I was listening to a class the other day and there was one curious question at the end – who is better, a pakka jñānī or a sloppy devotee? I’m going to somewhat disagree with both the speaker and the devotee who asked the question so I better not mention any names. Bad enough I know who I am talking about, no need to spread potential offenses any further.
The answer was actually perfect. The devotee giving the class immediately brought up api cet su-durācāro verse (BG 9.30) and gave some new insights into it. New for me anyway.
First, he concentrated on the meaning of su-durācāro, the most abominable actions. We tend to think it’s just some awkward stuff, silly mistakes no one wants to admit in public, but here Kṛṣṇa talks about really the most abominable stuff. Stuff that convicted felons kill each other for because it’s inexcusable even for them.
Nice turn, if you think about it. Instead of trying to determine “most abominable” limits by our own experience we can look at the dregs of the society and see what is considered the lowest by them. Or one could just visit 4chan and read some of their commentary. The downside to this is that if Kṛṣṇa meant socially unacceptable stuff, then, as He was talking to Arjuna, it must be judged by standards of that time, not ours. OTOH, His words are eternal and His mercy is absolute so He should be able to top up anyone claims at any time, including 4chan’s.
And then this devotee mentioned the next verse, which we don’t always quote in this connection – kṣipraṁ bhavati dharmātmā – he soon becomes righteous. Kṣipra means “quickly”, and in this verse Śrīla Prabhupāda translated it as “very quickly”, but then again, it’s quick by Kṛṣṇa’s measure.
To illustrate this the devotee gave an example of Kṛṣṇa’s answer to the Ganges when she complained about troubles awaiting her in Kali Yuga – she was afraid of all the sinful reactions people were going to deposit in her waters and she didn’t want to become a toxic dump, but Kṛṣṇa assured her that there would be no problem – in five thousand years … *Five thousand years* – no wait at all! Well, I checked the verse in our present, unauthorized Brahma-vaivarta Purāṇa, and it’s just a loose rendering to suit the occasion, Kṛṣṇa didn’t use the word kṣipra there and He didn’t promise it would be fast, but it’s a good point anyway – what is kṣipra by His time might appear unbearably slow by ours. That’s why first quality of a devotee is patience, we have to chant the Holy Names with patience, everything else must wait and would come in due course of time.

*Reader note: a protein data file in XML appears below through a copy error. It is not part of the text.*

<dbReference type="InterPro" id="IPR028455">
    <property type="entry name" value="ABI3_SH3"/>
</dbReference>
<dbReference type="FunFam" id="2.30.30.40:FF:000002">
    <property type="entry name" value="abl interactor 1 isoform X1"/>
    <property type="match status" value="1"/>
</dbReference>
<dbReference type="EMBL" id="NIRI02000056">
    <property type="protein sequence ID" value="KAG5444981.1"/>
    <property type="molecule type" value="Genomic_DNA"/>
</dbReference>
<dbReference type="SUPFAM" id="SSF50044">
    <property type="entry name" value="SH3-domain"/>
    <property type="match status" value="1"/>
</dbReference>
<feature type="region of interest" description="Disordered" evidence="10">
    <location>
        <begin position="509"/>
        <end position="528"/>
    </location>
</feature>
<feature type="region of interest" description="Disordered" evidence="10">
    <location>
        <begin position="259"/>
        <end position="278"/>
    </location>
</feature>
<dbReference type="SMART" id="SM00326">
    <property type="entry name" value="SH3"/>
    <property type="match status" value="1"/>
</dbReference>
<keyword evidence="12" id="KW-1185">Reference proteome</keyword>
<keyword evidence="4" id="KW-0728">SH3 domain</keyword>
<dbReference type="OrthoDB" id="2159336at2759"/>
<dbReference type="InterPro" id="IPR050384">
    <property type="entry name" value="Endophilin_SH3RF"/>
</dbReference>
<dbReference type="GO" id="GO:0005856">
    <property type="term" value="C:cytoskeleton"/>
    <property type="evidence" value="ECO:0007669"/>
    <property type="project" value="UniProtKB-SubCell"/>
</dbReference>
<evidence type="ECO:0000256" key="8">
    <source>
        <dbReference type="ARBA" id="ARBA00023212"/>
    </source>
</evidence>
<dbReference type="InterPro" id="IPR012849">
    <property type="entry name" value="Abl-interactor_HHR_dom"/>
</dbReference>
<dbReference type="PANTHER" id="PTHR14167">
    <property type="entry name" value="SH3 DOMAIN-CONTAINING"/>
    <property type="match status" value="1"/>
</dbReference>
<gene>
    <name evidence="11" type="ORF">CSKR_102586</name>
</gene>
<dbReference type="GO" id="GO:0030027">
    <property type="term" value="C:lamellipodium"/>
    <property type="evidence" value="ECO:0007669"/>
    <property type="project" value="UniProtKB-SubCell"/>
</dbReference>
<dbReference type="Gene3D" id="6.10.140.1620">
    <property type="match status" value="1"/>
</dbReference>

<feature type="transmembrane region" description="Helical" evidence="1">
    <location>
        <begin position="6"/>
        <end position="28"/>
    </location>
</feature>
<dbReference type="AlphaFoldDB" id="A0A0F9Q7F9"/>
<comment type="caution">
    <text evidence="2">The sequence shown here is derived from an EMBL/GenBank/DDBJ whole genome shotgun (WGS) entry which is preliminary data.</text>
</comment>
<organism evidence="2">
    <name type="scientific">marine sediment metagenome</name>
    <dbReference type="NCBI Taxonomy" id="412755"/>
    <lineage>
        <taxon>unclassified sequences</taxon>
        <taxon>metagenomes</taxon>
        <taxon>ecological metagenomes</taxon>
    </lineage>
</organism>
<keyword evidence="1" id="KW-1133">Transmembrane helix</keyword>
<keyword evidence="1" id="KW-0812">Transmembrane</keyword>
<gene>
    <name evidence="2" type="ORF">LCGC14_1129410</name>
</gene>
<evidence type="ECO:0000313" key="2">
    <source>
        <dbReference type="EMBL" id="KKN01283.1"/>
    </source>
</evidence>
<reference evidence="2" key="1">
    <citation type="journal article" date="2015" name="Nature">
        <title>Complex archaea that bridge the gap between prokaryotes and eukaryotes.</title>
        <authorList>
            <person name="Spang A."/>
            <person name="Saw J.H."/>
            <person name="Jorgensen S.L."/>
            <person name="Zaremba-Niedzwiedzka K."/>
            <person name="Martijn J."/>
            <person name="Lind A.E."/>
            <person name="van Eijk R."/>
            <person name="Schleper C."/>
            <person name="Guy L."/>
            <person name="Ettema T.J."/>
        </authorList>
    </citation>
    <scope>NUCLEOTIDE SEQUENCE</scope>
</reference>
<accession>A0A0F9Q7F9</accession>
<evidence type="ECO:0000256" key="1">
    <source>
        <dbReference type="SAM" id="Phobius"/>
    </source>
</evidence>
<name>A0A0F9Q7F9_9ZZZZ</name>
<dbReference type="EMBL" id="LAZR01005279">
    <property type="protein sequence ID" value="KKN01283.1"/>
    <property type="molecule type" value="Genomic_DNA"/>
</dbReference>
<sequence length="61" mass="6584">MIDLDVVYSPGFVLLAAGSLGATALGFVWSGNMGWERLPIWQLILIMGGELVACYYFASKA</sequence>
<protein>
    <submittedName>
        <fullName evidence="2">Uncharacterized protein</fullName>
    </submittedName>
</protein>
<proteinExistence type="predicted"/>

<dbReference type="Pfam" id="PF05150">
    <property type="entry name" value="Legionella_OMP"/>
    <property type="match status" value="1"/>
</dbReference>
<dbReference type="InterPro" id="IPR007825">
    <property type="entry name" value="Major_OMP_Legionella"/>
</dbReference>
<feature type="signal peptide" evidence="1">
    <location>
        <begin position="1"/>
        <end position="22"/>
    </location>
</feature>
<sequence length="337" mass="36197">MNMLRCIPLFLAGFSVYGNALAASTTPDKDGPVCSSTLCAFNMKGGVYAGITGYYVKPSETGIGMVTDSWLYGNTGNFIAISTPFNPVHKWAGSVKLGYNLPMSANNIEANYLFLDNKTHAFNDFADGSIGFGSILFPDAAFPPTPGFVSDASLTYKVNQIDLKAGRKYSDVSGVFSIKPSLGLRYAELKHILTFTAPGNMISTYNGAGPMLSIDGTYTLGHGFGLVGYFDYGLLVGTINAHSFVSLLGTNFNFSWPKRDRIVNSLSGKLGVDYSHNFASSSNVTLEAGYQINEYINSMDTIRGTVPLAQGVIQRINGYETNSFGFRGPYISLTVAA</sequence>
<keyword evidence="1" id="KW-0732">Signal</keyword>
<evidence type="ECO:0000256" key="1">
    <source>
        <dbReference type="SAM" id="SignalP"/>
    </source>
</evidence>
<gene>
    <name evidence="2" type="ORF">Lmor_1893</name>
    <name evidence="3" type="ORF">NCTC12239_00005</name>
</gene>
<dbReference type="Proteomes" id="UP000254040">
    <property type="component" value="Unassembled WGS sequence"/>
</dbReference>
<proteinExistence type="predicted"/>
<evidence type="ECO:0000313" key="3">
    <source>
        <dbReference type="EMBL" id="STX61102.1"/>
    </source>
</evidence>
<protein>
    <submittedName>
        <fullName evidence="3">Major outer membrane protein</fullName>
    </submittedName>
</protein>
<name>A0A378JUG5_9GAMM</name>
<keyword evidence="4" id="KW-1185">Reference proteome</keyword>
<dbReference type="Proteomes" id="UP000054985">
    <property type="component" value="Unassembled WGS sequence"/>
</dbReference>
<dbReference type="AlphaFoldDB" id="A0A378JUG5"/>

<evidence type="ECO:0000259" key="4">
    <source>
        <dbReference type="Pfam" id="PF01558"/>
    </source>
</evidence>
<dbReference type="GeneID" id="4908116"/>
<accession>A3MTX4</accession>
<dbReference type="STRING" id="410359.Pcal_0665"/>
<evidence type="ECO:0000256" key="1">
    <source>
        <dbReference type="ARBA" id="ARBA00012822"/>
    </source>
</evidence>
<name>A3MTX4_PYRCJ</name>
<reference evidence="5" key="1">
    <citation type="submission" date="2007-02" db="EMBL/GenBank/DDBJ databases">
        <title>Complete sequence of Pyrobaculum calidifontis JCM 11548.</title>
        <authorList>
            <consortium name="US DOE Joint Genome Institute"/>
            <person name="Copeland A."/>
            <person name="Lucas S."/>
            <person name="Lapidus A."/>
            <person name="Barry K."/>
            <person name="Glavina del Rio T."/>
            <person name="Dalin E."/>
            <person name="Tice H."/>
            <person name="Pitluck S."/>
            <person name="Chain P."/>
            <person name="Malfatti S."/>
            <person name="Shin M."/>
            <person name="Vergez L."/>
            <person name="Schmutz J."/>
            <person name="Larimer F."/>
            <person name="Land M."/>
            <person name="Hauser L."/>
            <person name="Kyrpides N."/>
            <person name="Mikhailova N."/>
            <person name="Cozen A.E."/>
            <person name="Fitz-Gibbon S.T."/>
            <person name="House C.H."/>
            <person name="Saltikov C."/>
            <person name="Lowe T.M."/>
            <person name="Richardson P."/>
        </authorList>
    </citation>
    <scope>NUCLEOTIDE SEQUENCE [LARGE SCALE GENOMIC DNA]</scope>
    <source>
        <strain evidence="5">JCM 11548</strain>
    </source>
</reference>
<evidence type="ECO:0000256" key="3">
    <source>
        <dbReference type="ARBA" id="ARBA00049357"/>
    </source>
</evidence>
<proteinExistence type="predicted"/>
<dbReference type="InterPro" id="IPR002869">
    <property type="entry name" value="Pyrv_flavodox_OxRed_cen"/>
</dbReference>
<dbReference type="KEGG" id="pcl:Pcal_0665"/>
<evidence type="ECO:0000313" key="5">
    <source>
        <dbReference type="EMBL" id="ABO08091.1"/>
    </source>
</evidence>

Coming back to the verse, another important feature there is that Kṛṣṇa was so insistent on it that He asked Arjuna to announce it because Arjuna’s word was considered more solid than Kṛṣṇa’s own. So, it must be true. We must consider such devotees as saintly and we must accept that they will never perish for their sins. Remember this when you come across someone willing to dance on Kīrtanānanda’s grave. We have plenty of those who will not even consider overlooking other devotees’ sins, whatever they are.
Anyway, before delving into the answer the devotee asked for a clarification of what “pakka jñānī” and a “sloppy devotee” mean in this question. For “sloppy devotee” it was established that it’s someone who has committed himself to Kṛṣṇa consciousness but he is loose in following four regs and he doesn’t always complete his rounds. This was accepted and that was who api cet su-durācāro was applied to in the answer.
Pakka jñānī is more interesting here. Pakka is an Indian word meaning “neat”, “perfect”, “mature”, “complete”, and so on. Jñānī here was someone qualified by Vedic standards – reading up on Vedic literature, following Vedic injunctions (probably smarta rules, though). Following brahmacarya, vegetarian, the regs, etc. Probably with a tinge of impersonalism in his outlook but open to other ideas, too.
This is where I strongly disagree. I’m pretty sure I understand what the questioner had in mind, it was clarified, the answer mentioned these qualities, too, and I understand and agree with the answer, so I’m confident that I know where this question is coming from. This pakka jñānī is a non-devotee. He has heard of Kṛṣṇa but he has never thought of surrendering to Him and never chanted the Holy Name in proper attitude.